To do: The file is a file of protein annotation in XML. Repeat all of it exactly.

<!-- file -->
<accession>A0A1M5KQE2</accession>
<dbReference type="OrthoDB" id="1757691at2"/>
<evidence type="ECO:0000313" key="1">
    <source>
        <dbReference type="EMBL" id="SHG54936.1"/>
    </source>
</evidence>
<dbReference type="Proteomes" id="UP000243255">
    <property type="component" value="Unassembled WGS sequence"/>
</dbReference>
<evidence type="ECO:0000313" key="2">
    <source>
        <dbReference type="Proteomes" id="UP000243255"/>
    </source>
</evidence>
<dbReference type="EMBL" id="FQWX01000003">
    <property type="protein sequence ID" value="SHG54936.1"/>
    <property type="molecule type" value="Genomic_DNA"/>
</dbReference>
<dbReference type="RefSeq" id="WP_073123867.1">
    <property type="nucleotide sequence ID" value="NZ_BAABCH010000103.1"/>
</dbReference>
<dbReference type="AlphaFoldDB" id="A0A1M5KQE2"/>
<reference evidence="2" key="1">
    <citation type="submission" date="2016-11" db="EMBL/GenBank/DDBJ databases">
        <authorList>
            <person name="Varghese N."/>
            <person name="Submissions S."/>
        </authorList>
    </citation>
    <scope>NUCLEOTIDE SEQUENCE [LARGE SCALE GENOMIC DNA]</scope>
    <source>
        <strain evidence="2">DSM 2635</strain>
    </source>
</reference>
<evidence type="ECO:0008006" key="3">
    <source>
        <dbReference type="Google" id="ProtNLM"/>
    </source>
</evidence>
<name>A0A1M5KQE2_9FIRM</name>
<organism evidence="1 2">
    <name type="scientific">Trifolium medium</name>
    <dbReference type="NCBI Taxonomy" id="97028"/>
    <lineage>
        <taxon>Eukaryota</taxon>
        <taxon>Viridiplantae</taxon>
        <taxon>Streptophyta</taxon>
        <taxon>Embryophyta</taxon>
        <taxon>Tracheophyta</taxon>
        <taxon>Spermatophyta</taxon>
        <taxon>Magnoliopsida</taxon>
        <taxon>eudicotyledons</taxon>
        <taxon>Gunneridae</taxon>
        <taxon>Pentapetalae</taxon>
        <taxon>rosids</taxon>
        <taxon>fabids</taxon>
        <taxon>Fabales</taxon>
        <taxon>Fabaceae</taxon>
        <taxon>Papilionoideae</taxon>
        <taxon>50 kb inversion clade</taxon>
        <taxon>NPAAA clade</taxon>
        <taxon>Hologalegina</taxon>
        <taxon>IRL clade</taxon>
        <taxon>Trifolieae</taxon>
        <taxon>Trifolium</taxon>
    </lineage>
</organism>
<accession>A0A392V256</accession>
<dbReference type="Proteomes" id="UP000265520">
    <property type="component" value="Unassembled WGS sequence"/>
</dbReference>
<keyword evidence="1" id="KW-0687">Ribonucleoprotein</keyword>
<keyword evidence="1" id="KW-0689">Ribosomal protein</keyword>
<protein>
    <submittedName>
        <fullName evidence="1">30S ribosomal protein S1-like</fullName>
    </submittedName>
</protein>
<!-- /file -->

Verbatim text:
<accession>A0A1M5KQE2</accession>
<dbReference type="OrthoDB" id="1757691at2"/>
<evidence type="ECO:0000313" key="1">
    <source>
        <dbReference type="EMBL" id="SHG54936.1"/>
    </source>
</evidence>
<dbReference type="Proteomes" id="UP000243255">
    <property type="component" value="Unassembled WGS sequence"/>
</dbReference>
<evidence type="ECO:0000313" key="2">
    <source>
        <dbReference type="Proteomes" id="UP000243255"/>
    </source>
</evidence>
<dbReference type="EMBL" id="FQWX01000003">
    <property type="protein sequence ID" value="SHG54936.1"/>
    <property type="molecule type" value="Genomic_DNA"/>
</dbReference>
<dbReference type="RefSeq" id="WP_073123867.1">
    <property type="nucleotide sequence ID" value="NZ_BAABCH010000103.1"/>
</dbReference>
<dbReference type="AlphaFoldDB" id="A0A1M5KQE2"/>
<reference evidence="2" key="1">
    <citation type="submission" date="2016-11" db="EMBL/GenBank/DDBJ databases">
        <authorList>
            <person name="Varghese N."/>
            <person name="Submissions S."/>
        </authorList>
    </citation>
    <scope>NUCLEOTIDE SEQUENCE [LARGE SCALE GENOMIC DNA]</scope>
    <source>
        <strain evidence="2">DSM 2635</strain>
    </source>
</reference>
<evidence type="ECO:0008006" key="3">
    <source>
        <dbReference type="Google" id="ProtNLM"/>
    </source>
</evidence>
<name>A0A1M5KQE2_9FIRM</name>
<organism evidence="1 2">
    <name type="scientific">Trifolium medium</name>
    <dbReference type="NCBI Taxonomy" id="97028"/>
    <lineage>
        <taxon>Eukaryota</taxon>
        <taxon>Viridiplantae</taxon>
        <taxon>Streptophyta</taxon>
        <taxon>Embryophyta</taxon>
        <taxon>Tracheophyta</taxon>
        <taxon>Spermatophyta</taxon>
        <taxon>Magnoliopsida</taxon>
        <taxon>eudicotyledons</taxon>
        <taxon>Gunneridae</taxon>
        <taxon>Pentapetalae</taxon>
        <taxon>rosids</taxon>
        <taxon>fabids</taxon>
        <taxon>Fabales</taxon>
        <taxon>Fabaceae</taxon>
        <taxon>Papilionoideae</taxon>
        <taxon>50 kb inversion clade</taxon>
        <taxon>NPAAA clade</taxon>
        <taxon>Hologalegina</taxon>
        <taxon>IRL clade</taxon>
        <taxon>Trifolieae</taxon>
        <taxon>Trifolium</taxon>
    </lineage>
</organism>
<accession>A0A392V256</accession>
<dbReference type="Proteomes" id="UP000265520">
    <property type="component" value="Unassembled WGS sequence"/>
</dbReference>
<keyword evidence="1" id="KW-0687">Ribonucleoprotein</keyword>
<keyword evidence="1" id="KW-0689">Ribosomal protein</keyword>
<protein>
    <submittedName>
        <fullName evidence="1">30S ribosomal protein S1-like</fullName>
    </submittedName>
</protein>